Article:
Politicians Love the Tax Code We Hate

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Every year at this time we seem to have two distinct conversations about our tax system: Whether it is fair or not, and whether it is too complicated.

The first discussion is really an ideological debate about what’s equitable for government to take from us. Are we taxed too much, or too little? Are the rich paying their fair share? How much taxation is right for the private economy?

The second conversation, however, doesn’t seem so controversial. Nearly everyone agrees that our tax system is too complicated for just about all filers. And yet, ironically, Washington is far more likely to pass legislation that either raises or lowers tax rates than it is to do anything to make our system less complex. Why? Because legislators of all stripes like the code the way they now use it. They have turned it into an agent of cultural change which they employ to make political promises and payoffs, in the process making simplification unattractive to them and the tax code ever more painful to us.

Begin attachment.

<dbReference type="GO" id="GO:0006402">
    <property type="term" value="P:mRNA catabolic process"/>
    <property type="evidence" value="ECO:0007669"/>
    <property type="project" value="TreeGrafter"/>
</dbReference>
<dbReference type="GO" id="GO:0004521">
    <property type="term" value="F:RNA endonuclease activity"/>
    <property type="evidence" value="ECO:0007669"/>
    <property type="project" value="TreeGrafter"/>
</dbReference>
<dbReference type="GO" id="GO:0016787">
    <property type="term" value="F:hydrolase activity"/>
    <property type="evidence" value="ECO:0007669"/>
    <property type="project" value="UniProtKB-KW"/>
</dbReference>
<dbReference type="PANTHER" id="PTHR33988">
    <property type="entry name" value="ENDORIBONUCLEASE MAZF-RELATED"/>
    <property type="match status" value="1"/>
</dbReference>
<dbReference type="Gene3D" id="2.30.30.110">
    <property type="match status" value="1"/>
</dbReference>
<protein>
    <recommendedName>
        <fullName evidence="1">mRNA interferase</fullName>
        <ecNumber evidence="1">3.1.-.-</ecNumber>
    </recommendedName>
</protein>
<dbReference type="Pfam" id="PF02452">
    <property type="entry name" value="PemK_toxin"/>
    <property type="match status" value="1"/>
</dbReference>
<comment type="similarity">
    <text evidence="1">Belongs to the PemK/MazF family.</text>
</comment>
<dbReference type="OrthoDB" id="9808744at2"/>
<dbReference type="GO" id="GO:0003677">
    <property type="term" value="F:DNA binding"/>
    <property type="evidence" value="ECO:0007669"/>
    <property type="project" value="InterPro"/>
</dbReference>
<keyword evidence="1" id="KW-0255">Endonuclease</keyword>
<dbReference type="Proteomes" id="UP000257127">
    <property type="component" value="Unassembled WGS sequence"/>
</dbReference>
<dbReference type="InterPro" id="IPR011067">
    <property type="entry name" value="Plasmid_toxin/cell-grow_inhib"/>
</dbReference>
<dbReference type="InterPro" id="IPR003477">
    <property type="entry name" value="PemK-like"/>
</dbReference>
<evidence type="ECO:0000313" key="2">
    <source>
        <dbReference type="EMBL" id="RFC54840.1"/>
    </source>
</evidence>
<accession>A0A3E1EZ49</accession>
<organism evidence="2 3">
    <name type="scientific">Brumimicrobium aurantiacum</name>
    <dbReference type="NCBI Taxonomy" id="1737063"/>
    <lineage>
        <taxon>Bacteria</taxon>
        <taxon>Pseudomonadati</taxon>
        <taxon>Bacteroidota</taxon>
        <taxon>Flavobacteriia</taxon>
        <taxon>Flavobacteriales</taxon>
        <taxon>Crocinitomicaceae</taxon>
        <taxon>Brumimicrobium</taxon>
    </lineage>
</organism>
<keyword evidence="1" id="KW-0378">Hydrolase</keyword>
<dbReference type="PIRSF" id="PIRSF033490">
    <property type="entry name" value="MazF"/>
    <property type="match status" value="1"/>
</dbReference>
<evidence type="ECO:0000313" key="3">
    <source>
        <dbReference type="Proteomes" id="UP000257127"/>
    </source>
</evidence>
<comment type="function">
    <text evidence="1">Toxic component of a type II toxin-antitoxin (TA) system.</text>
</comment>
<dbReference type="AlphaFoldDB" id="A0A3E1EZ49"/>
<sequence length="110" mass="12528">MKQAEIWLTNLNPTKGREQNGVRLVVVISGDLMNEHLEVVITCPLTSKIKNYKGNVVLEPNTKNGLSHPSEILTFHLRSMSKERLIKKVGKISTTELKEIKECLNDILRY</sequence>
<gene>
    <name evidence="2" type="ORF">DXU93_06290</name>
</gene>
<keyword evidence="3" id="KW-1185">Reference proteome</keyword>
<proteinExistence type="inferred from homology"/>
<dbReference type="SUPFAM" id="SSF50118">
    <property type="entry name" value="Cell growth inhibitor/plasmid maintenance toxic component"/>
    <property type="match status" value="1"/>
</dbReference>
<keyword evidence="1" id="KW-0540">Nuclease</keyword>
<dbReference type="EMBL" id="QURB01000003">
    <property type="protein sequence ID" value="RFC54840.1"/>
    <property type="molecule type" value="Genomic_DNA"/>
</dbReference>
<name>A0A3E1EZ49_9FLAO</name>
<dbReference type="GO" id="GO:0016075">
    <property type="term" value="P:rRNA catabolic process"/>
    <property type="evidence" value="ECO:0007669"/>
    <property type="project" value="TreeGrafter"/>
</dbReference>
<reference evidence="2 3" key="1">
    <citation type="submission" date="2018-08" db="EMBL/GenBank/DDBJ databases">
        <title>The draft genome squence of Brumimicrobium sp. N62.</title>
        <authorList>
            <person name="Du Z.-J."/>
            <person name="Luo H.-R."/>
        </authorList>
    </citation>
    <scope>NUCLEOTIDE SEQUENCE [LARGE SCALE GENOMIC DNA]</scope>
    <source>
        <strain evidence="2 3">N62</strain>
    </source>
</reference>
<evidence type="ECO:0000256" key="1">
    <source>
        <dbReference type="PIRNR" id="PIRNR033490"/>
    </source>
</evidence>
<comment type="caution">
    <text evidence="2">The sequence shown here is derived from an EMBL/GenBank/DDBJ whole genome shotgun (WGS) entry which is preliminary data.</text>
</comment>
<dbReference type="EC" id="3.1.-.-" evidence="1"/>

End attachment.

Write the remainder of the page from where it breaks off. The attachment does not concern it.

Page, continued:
About the complexity of the code there is little debate. In a recent Wall Street Journal opinion piece Nina Olson, the IRS’s taxpayer advocate, noted that 80 percent of all filers now require some help, either using paid tax preparers or software, to complete their forms, and as a country we spend (waste) an extraordinary 7.6 billion hours on tax compliance, which now costs us nearly $200 billion annually. So complex is the system that it’s becoming increasingly difficult to judge whether inaccuracies on forms are intentional efforts to cheat or legitimate errors. Even the percentage of forms signed by paid preparers which have mistakes on them is growing rapidly, something that should be a source of embarrassment and concern to the profession.